"I don't know how we would start over again," she said. "There are so many unanswered questions."
Gordon Woodrow, who recently stepped down as the board chairman in Sunderland and is now working in a consulting role on Act 46 for the Vermont School Boards Association, the superintendent's association and the school board's insurance trust, said board members would need to be able to go back to their districts later on and say they had explored all the options.
When the merger study committees get underway in April, options will narrow, he said.
"Once that (the merger study committee) kicks in, everbody's going to need to get on the ship or find a lifeboat," he said.
Meanwhile, from the perspective of the Mountain Towns RED, Dorset and Manchester, that ship is being prepared.
The RED districts selected their four members earlier this week. After holding some discussions with towns like Jamaica and Townshend, Jon Mowry, the board chairman of the RED, said they were hopeful a new RED could be formed with them and the other BRSU districts to keep the current group more or less together.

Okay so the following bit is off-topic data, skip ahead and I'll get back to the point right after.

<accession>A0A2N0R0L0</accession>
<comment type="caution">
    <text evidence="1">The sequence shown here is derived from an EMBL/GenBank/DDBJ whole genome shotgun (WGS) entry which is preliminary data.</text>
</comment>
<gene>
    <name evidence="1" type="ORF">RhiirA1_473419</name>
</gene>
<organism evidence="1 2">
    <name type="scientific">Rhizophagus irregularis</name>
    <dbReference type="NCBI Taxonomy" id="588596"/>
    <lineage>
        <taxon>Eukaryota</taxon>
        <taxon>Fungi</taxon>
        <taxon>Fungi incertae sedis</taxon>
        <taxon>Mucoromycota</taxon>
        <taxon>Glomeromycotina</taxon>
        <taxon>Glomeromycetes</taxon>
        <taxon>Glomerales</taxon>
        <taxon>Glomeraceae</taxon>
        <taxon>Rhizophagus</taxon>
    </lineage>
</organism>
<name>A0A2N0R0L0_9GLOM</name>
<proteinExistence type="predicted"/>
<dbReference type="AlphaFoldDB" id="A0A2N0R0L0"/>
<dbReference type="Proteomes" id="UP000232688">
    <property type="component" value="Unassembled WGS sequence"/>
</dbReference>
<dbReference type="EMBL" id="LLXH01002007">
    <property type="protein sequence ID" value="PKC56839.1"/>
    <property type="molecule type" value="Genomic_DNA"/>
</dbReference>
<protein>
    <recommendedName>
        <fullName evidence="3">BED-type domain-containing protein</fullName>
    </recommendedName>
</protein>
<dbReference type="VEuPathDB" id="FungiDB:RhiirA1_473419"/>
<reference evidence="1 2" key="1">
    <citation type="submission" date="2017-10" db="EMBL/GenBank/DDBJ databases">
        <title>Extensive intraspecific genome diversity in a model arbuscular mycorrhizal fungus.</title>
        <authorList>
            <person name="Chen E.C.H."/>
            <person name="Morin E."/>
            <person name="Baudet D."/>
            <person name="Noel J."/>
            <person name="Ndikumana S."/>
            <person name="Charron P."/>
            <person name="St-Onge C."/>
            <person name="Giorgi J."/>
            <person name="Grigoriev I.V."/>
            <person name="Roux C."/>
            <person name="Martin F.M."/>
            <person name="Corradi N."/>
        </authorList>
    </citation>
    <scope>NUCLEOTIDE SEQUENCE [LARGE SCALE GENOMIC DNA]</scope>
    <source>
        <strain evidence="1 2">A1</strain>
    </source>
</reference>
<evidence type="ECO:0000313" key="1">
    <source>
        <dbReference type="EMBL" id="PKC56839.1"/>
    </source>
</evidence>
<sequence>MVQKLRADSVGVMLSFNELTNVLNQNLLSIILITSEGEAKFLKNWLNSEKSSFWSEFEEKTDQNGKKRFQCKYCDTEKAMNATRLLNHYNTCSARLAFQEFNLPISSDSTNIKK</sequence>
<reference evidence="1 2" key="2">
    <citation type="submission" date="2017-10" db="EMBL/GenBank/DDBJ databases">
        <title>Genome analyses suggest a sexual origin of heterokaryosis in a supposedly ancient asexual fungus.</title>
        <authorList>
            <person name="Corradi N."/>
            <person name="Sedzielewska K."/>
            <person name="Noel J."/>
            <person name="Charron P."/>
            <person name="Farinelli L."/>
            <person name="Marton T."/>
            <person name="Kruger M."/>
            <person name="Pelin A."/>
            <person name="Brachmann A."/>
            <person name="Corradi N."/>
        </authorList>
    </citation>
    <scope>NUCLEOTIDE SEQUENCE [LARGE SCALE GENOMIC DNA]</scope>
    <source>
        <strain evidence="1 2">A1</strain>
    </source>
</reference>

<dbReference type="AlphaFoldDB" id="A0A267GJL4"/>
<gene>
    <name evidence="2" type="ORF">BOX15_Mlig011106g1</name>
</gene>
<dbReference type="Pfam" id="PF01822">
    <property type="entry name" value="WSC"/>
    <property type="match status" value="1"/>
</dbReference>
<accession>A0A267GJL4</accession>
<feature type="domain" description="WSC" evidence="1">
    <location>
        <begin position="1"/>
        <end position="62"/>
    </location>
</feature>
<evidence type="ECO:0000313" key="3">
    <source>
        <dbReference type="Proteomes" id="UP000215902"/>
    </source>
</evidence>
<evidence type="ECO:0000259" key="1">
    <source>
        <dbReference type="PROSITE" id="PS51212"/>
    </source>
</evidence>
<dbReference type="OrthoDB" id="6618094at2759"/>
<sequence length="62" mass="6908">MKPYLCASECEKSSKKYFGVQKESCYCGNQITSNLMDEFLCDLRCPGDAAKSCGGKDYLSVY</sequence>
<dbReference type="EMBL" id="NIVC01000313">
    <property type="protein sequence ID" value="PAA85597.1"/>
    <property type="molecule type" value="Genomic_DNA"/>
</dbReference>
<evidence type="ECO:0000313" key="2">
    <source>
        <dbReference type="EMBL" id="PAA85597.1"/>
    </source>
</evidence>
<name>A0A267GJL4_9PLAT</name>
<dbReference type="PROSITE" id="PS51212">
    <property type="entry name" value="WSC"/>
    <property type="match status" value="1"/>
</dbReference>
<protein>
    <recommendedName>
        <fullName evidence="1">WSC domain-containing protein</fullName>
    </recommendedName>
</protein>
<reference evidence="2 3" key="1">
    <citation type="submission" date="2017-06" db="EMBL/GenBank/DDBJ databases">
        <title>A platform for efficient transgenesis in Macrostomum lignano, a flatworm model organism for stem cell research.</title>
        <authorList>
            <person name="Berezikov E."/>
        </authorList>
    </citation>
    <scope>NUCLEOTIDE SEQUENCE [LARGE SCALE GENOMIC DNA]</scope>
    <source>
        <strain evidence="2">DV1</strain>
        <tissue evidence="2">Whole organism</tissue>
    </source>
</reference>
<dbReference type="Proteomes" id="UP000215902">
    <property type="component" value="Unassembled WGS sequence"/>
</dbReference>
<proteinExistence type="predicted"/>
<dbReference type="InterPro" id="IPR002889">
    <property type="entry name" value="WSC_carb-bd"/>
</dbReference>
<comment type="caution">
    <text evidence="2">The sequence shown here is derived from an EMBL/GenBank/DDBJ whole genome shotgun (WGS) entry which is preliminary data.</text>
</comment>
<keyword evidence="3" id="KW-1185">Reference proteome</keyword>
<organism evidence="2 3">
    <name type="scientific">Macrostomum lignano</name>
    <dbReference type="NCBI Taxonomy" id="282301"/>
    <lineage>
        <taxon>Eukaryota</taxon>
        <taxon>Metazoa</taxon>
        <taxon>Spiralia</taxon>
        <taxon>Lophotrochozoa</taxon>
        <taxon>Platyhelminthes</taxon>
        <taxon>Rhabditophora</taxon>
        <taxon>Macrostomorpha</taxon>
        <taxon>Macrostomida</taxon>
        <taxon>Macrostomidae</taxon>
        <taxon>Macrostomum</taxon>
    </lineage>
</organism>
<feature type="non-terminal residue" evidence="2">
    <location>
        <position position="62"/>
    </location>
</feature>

"We don't have a lot of incentives to leave the BRSU," he said. "We have no appetite for changing."
Dorset's board is anticipating finalizing its two community members who will accompany board member Jim Mirenda, said David Chandler, the chairman of their board, who added the selection process seemed to have gone well.
Manchester hopes to name the three community members that will serve as its delegation to the merger study committee by April 11, during that evening's board meeting, said newly installed Board Chairman Jon Wilson.
The board is still gathering names and applications to see who will join him and newly elected school director Jim Lind, who will be part of the group from Manchester.
"We have some unique opportunities in the coming year to explore options with our neighboring towns," Wilson said. "The board has worked hard to educate itself and others in the community, and now we are prepared for the next phase. While the growth rate caps of Act 46 may have created a negative association for many with the legislation, the board hopes that as a larger community we can look towards the future and optimistically turn these new challenges into opportunities."